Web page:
A Long Way Down
Nick Hornbys latest novel is an easy to read, moderately amusing lightweight full of his usual entertaining references to popular culture. Whats unusual about it is that its all about suicide.
Toppers House is a tower block in London, notorious for the number of people whove leaped from its roof. On New Years Eve (apparently a suicide peak hour, along with Christmas and Valentines Day), four self-destructive individuals turn up there at the same time. They get talking and end up forming an informal self-help group, examining each others reasons for wanting to end it all. Theres a slimy, disgraced talk show host, a failed rock muso, a middle-aged woman whose whole life revolves around her disabled son, and a foul-mouthed girl in rebellion against her politician father: ...this girl talked like shed been brought up by a penniless junkie welfare mother who was younger than her. She acted like education was a form of prostitution, something that only the weird or the desperate would resort to.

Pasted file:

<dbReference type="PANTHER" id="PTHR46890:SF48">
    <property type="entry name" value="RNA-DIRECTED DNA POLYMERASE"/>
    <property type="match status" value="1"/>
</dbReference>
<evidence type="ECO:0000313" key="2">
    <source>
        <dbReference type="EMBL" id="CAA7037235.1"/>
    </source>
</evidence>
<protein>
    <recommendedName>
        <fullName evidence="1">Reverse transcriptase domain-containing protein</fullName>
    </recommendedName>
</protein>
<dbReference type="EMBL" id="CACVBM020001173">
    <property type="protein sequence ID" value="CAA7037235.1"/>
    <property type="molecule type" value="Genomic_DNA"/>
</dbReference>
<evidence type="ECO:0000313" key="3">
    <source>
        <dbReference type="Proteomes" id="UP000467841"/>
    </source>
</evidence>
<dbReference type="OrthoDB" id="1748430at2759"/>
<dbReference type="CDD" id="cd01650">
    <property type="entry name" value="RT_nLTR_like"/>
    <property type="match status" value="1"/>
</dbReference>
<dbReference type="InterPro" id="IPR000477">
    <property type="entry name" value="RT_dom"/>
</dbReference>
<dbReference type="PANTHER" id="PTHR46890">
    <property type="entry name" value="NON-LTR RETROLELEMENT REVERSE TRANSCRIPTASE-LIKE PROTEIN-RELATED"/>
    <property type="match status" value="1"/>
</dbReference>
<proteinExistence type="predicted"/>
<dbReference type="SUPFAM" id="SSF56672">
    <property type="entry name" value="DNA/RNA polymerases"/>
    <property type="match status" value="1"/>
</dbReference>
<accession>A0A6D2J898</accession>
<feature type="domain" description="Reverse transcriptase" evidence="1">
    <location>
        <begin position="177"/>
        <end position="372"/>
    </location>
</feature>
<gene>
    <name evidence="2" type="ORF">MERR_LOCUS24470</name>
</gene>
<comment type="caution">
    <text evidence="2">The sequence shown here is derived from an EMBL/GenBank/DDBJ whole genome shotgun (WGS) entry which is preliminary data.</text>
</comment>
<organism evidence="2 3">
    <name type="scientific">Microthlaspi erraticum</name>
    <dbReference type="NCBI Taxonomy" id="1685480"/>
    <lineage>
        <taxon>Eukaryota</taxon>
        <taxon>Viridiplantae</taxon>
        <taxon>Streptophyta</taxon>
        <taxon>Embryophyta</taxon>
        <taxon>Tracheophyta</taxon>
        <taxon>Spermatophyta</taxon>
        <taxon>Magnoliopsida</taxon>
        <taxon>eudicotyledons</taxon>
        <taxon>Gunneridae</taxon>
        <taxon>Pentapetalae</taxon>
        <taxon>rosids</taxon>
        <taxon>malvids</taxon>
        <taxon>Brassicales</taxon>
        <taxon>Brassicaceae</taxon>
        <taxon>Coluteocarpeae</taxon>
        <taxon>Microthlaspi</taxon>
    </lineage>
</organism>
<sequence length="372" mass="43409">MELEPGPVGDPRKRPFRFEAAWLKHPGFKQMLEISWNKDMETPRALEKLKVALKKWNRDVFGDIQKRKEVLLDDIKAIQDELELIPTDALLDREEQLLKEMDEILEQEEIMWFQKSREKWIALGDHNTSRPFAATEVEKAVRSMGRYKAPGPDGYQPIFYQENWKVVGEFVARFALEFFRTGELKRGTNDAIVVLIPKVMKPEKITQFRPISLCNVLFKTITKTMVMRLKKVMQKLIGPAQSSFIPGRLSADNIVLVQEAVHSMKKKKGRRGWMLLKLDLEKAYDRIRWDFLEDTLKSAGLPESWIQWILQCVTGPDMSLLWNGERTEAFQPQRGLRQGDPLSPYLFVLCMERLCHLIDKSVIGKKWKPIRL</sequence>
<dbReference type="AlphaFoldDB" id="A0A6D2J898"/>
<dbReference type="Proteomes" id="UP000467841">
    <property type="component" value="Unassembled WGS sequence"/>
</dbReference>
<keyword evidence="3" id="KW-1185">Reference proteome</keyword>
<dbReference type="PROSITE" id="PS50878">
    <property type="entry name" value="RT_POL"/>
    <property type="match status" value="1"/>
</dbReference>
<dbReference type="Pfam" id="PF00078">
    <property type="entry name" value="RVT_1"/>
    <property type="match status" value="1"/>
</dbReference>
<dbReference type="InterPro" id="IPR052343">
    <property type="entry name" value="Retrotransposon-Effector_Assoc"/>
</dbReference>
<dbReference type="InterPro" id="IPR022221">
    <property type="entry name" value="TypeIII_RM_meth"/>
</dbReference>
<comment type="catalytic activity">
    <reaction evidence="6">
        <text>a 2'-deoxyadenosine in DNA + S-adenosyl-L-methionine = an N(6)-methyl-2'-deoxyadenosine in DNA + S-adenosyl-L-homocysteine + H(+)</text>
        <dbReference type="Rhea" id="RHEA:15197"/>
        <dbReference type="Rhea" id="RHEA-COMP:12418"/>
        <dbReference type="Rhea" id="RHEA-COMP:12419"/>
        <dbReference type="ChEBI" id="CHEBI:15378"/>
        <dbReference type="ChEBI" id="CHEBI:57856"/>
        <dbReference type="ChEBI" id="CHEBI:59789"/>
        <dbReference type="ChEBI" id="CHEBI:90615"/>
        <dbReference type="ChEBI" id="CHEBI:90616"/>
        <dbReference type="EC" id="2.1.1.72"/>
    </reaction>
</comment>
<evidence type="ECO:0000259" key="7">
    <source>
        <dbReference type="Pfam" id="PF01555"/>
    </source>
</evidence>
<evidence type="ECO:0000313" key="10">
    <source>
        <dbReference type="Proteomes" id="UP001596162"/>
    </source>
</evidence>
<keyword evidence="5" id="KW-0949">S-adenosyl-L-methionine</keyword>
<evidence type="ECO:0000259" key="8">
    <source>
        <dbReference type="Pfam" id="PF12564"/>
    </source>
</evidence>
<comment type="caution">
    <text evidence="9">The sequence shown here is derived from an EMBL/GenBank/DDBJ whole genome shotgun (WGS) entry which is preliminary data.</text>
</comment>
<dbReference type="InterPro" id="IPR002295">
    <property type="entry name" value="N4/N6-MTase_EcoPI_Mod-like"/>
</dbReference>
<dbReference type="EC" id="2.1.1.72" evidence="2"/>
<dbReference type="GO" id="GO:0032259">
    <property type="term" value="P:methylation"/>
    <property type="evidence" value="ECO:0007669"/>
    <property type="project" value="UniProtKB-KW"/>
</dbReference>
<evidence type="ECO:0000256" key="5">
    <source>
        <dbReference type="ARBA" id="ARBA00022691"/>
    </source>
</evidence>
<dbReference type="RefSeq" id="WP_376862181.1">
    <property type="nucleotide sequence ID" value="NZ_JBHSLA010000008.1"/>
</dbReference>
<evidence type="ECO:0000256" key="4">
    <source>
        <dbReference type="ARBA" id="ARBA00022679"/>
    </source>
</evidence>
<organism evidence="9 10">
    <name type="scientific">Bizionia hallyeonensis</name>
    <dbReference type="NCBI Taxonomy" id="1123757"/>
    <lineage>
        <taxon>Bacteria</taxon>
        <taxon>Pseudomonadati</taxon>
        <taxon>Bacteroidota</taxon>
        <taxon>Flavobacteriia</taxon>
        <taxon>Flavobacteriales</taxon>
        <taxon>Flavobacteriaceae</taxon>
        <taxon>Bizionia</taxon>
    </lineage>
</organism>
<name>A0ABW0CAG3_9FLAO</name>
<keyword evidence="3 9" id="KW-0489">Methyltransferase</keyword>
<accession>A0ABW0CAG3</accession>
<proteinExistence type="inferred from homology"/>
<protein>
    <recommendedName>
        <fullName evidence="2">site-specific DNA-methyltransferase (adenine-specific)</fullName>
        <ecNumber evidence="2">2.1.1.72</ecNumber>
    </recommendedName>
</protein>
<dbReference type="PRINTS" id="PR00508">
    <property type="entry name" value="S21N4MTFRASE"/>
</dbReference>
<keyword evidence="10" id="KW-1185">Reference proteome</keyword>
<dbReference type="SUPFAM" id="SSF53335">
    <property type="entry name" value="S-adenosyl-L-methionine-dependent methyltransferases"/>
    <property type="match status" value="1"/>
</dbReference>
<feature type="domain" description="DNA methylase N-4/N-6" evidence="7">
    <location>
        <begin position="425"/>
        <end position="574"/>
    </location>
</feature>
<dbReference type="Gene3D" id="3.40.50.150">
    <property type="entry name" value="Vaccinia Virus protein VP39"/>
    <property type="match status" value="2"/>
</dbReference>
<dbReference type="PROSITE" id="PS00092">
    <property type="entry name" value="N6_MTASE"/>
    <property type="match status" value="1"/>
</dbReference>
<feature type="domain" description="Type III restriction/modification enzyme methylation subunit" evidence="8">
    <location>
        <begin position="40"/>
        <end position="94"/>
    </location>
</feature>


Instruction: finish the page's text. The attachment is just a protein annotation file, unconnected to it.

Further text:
The four characters take turns at telling the story, trying to explain their motives and to help the others. Hornbys greatest strength is in these very believable voices. They talk like people weve met, even when discussing the big issues. The muso invents a God-like wish-giver called Cosmic Tony Blair, then tries to persuade the other three to read books by literary suicides. Hes unsuccessful: Why does reading freak people out so much? Sure, I could be pretty anti-social when we were on the road, but if I was playing a Gameboy hour after hour, no-one would be on my case. In my social circle, blowing up space monsters is socially acceptable in a way that reading isnt. I was spending my days with someone who thought that poets were creatures you might find living in your lower intestine.
Fans of Hornbys earlier work (High Fidelity, About A Boy) will enjoy the dark humour here, that peculiarly British type of comedy, steeped in awkwardness and misunderstanding. Anyone feeling their life isnt worth living may reconsider after reading this book. Hornby is sympathetic towards those of us who dont cope, while providing what that great London poet Ian Dury called Reasons to Be Cheerful.
Books reviewed are available at the Book Warehouse in Keen Street, Lismore, and at Lismore Shopping Square.
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